Knowing what I know now and given the price of a PB-6, I'd just start with a hall effect solution instead.

But if you have a PB-6, the above should help. Good idea.

robo
19 April 2014, 1304
For completeness, here is what the PB-6 potentiometer looks like inside (it's definitely not sealed). This shows why it's a "custom tracked" 45-degree pot unlike most pots and why alternative "generic" PB-6 pot replacements aren't easily available.

In the pictures, you can see the smaller black 45-degree electrical throw region compared to the much larger overall mechanical travel area (that isn't used in the PB-6):

56985699

If that's not useful, if anything, hopefully it's interesting.

In the meantime, I've cleaned this one with contact cleaner and I've sealed the outside up with rubber cement (cheap & easy to get back in). The math says the pot should have a LOT of cycles left and the meter says it's now working fine. This is a temporary fix while I consider a hall effect replacement.

podolefsky
19 April 2014, 1724
I think it's interesting... It would be nice if cleaning the pot and sealing the box did the trick. My two PB-6's are still working fine, but I suspect they'll go at some point.


Here are two relevant threads on using a Hall effect.

http://www.diyelectriccar.com/forums/showthread.php/tps-vs-hall-effect-throttle-61543.html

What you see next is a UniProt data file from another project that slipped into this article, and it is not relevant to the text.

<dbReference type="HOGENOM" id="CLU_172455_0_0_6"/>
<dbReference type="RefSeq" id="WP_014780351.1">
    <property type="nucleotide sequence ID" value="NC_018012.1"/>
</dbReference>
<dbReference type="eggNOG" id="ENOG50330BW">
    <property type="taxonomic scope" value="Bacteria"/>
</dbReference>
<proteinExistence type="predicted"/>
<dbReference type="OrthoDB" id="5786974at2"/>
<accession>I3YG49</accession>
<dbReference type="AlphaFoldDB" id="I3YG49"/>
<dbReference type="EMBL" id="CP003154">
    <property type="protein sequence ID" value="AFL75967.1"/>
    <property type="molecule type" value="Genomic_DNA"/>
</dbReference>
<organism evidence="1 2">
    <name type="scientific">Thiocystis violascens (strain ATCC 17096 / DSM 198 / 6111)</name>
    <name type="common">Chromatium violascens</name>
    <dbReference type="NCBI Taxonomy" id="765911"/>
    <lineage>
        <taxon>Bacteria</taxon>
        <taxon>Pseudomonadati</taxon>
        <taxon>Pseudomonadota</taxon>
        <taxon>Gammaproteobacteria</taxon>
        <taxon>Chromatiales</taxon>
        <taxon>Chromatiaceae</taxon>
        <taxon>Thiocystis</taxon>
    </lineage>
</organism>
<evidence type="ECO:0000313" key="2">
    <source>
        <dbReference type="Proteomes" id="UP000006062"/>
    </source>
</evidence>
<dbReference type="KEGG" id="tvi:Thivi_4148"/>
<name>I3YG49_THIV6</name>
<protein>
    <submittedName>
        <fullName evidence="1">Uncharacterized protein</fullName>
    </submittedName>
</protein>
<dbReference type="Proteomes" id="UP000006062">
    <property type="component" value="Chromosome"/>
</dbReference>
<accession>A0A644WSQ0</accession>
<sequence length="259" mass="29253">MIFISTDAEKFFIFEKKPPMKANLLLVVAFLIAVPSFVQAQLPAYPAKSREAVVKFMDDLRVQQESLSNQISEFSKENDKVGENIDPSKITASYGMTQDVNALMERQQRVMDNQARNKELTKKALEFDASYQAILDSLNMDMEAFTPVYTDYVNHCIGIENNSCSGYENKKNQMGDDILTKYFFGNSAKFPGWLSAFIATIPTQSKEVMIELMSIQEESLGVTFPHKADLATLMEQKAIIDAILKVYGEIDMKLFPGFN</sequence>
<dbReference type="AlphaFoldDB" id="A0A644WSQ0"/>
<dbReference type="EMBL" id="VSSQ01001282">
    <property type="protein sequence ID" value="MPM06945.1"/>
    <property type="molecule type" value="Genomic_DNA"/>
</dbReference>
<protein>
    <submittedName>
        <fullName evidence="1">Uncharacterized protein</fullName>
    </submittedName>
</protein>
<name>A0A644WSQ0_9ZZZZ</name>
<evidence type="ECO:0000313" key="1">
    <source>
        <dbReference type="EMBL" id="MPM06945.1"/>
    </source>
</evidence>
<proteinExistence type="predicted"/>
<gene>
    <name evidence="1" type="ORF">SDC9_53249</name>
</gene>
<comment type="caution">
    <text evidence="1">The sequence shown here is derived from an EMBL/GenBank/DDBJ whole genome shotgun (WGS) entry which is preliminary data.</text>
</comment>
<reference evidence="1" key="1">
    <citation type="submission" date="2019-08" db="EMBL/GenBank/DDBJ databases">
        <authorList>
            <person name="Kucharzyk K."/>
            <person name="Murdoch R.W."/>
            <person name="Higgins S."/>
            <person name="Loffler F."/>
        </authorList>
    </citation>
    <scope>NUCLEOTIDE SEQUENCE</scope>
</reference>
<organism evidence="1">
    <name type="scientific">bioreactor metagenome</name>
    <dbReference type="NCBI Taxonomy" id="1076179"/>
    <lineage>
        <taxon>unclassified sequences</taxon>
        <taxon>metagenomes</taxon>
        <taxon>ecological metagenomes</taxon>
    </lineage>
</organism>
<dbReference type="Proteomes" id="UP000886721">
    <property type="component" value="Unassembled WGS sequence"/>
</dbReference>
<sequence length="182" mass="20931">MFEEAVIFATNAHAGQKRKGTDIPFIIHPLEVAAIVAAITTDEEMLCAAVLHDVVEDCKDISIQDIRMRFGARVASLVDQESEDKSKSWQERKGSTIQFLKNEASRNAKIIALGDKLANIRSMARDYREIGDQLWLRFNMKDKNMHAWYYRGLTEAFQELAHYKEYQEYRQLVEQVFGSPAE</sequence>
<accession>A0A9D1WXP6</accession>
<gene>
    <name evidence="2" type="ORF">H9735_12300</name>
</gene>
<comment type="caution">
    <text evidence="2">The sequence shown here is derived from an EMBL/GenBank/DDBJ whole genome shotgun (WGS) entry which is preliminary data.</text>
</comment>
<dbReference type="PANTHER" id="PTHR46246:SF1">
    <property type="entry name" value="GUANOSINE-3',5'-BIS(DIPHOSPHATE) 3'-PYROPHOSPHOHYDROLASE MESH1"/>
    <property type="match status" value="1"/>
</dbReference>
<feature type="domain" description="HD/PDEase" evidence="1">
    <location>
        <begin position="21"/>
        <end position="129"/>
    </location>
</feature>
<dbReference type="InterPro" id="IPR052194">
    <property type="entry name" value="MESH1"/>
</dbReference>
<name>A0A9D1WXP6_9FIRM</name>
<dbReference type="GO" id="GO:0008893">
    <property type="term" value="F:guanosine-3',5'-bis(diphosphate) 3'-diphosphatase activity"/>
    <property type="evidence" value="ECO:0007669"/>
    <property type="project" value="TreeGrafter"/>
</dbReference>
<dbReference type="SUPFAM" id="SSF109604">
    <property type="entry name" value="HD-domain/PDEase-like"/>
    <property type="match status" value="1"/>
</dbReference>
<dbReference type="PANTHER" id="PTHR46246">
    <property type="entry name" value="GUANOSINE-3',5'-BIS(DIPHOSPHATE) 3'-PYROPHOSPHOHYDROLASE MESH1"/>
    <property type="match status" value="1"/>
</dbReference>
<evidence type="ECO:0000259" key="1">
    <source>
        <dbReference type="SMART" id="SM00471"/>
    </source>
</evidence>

-Main point, what Frodus points out, if you're using a Hall with a controller set up for a 2-wire pot, you need a 5V source. That source should be isolated so you don't tie the 12V system to pack negative.


http://www.diyelectriccar.com/forums/showthread.php/alltrax-axe-7245-hall-effect-throttle-69237.html

-Just read the first page - there are pros and cons to Hall vs pot. A good pot is better than a bad Hall (and vice versa).

robo
19 April 2014, 1927
Great links Noah. A high quality sealed pot (or automotive grade TPS) doesn't sound bad after reading those. I have a large 2/0 cable very near the PB-6 and a hall effect unit could be influenced by the cable's magnetic field during current draws. Installing an isolated 5v dc supply as you previously described is also extra work for a hall effect sensor (for use with Alltrax at least).